REVIEW: ‘Detective Comics,’ Issue #1060

Reading Time: 3 minutes

Detective Comics #1060

Detective Comics #1060 by DC Comics comes out swinging for the fences once again with not one but two amazing stories. This issue is written by Mariko Tamaki, Nadia Shammas, and Sina Grace. Artwork is provided by Ivan Reis and David Lapham, with inks by Danny Miki in the first story. Colors are painted by Brad Anderson and Trish Mulvihill, with letters by Ariana Maher and Rob Leigh. In the last issue of our first tale, ‘The Seven,’ Riddler Radio predicted the bizarre crime wave sweeping Gotham (the city that can’t catch a break). Batman was on the case, but the resulting perps, people with no real motive to commit bombings and murders, threw him off course.

Part Two gives readers an extensive sampling of Bruce Wayne, on a date with Caroline Donovan, judge and daughter to Deb Donovan, the nonstop reporter Tamaki has made great use of in the book. Sure, he’s looking for evidence of how these insane crimes keep involving her office. But it’s great to see that since he’s lost the money and Alfred and more, Bruce/Batman has become more human. At least, in this book, he has. In the other ones, the character is still portrayed as a world-class ingrate. This is but one reason I love this book. Batman is a person again! Seeing more Bruce is a great start. Fleshing out Caroline, Deb, and the others as the story moves on just makes Gotham feel like the most detailed spot in the DC Multiverse. It’s been a long time coming. Let’s see this in the other Bat titles.

Tamaki and Shammas have found an interesting crime, made Riddler a viable threat, and keep Batman a likable hero. All the while, they stack a formidable supporting cast to boot, and the story flows like good wine. Add to this Reis’s immaculate pencils of rendering people, buildings, cars, faces, and superheroes with equal depth and richness, highlighted by Miki’s sinister inks, Anderson’s smooth colors, and Maher’s sublime lettering, and once again, this title is pure platinum.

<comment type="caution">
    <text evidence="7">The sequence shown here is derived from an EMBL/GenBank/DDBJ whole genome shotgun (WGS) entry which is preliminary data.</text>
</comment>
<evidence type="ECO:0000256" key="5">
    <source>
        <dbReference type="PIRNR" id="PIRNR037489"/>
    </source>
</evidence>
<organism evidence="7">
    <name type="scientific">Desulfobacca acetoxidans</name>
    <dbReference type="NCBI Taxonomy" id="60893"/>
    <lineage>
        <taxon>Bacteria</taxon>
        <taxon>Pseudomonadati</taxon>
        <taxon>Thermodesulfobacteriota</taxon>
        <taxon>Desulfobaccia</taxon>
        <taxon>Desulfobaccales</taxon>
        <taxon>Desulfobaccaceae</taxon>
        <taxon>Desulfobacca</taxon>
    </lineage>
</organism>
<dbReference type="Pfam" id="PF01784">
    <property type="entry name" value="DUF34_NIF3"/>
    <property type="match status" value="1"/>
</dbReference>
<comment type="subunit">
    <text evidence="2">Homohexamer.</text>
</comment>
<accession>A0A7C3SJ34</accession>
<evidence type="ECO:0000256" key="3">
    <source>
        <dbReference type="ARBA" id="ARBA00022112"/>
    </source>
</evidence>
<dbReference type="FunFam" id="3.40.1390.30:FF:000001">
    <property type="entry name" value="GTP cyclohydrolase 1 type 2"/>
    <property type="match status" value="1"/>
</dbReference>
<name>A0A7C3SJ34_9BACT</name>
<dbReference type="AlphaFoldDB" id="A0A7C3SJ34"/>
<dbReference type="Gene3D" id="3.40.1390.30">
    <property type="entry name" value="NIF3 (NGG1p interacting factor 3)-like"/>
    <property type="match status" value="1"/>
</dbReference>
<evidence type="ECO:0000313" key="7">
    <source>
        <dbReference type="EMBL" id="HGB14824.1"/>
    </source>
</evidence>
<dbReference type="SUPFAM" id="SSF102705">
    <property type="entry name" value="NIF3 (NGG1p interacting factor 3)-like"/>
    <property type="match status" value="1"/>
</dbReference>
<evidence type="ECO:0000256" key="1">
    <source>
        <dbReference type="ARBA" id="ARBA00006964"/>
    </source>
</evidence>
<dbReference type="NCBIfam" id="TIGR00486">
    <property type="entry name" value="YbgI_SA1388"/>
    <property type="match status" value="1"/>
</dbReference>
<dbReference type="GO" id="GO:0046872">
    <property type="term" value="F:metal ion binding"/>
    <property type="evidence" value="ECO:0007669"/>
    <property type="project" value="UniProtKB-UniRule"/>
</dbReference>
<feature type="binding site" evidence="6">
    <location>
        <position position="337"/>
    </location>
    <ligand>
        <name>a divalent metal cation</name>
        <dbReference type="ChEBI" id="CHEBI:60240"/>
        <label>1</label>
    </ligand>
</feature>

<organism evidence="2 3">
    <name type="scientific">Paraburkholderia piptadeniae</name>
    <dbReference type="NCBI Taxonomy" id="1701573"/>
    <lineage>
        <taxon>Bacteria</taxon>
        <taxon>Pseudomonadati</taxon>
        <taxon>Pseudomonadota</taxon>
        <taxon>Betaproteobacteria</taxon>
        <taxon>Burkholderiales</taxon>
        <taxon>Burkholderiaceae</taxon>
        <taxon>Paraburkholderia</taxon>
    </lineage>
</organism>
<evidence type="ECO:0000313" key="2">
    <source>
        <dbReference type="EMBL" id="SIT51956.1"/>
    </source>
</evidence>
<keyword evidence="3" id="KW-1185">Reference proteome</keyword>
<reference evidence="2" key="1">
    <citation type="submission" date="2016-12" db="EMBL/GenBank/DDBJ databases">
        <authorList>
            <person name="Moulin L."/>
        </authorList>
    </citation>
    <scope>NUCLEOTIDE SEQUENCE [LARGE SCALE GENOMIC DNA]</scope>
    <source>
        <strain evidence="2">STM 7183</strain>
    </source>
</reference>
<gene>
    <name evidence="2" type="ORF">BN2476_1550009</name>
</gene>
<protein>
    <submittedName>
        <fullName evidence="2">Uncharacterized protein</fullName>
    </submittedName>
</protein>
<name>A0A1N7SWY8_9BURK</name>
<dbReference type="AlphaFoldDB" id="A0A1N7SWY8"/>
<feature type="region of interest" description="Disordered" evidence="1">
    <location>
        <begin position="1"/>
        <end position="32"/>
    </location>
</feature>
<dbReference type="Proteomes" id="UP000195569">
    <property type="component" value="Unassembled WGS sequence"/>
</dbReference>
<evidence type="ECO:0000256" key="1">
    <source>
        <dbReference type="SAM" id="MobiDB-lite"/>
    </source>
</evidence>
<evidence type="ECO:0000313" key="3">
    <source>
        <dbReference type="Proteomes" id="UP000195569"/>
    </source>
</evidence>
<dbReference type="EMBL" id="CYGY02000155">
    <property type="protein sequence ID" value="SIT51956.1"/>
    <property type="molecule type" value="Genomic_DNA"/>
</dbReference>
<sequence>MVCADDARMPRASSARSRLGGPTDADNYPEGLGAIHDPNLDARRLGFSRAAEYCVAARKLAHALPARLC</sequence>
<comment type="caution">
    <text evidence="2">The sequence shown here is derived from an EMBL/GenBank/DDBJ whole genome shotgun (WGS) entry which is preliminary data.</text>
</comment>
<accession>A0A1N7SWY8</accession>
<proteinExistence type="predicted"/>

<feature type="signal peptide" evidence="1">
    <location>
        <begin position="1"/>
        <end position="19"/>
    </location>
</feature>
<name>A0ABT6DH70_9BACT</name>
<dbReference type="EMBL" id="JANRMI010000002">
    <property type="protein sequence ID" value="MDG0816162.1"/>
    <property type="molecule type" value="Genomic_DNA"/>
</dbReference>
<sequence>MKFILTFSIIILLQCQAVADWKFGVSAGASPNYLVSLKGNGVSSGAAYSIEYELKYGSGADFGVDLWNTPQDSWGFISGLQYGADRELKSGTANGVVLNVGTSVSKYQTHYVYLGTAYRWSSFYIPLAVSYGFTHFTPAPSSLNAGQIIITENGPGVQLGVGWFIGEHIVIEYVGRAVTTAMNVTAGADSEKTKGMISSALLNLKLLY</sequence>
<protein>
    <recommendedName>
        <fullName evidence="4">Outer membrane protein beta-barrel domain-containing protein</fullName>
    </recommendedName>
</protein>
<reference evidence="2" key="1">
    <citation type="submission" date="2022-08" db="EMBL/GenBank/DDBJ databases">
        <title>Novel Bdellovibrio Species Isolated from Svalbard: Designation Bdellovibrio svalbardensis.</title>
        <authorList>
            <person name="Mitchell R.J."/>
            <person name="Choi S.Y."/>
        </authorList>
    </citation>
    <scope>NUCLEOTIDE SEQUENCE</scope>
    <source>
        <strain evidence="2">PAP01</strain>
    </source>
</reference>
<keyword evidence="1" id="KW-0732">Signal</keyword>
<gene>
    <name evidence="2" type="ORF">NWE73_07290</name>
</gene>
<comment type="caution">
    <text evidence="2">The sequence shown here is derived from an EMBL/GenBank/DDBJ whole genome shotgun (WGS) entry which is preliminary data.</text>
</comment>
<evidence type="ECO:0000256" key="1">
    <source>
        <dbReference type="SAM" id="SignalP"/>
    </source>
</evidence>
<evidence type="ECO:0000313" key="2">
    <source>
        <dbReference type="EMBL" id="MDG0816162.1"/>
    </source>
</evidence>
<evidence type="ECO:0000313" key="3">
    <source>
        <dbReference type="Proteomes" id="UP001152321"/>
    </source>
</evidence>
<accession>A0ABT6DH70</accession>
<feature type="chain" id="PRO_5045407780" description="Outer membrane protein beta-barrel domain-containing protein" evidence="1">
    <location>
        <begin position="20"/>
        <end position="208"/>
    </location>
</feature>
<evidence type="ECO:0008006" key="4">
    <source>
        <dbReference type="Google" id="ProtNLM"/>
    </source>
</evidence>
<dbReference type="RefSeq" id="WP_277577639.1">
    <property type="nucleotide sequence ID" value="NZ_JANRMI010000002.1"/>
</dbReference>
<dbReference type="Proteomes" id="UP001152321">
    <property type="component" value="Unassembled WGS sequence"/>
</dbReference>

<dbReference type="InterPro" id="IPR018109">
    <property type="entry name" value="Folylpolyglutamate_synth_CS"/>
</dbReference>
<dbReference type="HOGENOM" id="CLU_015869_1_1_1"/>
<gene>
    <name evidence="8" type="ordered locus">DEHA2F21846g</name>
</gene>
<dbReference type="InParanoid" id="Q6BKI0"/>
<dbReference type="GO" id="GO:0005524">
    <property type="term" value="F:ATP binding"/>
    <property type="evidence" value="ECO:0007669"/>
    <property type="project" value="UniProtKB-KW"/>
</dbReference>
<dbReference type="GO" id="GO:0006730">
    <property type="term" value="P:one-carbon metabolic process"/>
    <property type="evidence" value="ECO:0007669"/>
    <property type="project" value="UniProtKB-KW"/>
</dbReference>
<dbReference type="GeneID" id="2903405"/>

Detective Comics #1060 doesn’t slow down when that tale hits you with the credits. Part Two of ‘Gotham Girl, Interrupted’ by Grace continues its mystery of suicide…or murder involving our superpowered mentally ill heroine. There are some wonderful notes in how Gotham Girl is portrayed, the randomness of mental illness, sometimes played for laughs, other times with due seriousness. But as she tries to uncover her friend’s sudden death, plus his relationship to her abused website, things become much more entangled. There are some great scenes in this issue inside old Wayne Manor and in how Gotham Girl interacts with her supporting cast. This is pure fun, sadness, and tragedy all rolled into one.

Lapham already had a nice, laid-back indie comics appeal I loved but he is amping up the action sequences. This issue was more potent, with lots of moving parts, well accented by Mulvihill’s mauve and blue phosphorescence lighting up the panels, while Leigh streamlines each one with measured balloons organized like building blocks. There is a lot to like, and the ending will make Gotham Girl’s life a lot more complex.

There’s too much to love about this issue, and I can’t say enough about it. I’m a committed Gotham Girl fan now, thanks to Grace, and have been reunited in my old love for Gotham, Batman, and Bruce Wayne, thanks to Tamaki and Shammas. Good gosh, buy this. Buy several, pass them out, and spread the word.

Detective Comics #1060 is available now wherever comic books are sold.


Detective Comics #1060
5

TL;DR

There’s too much to love about this issue, and I can’t say enough about it. I’m a committed Gotham Girl fan now, thanks to Grace, and have been reunited in my old love for Gotham, Batman, and Bruce Wayne, thanks to Tamaki and Shammas. Good gosh, buy this. Buy several, pass them out, and spread the word.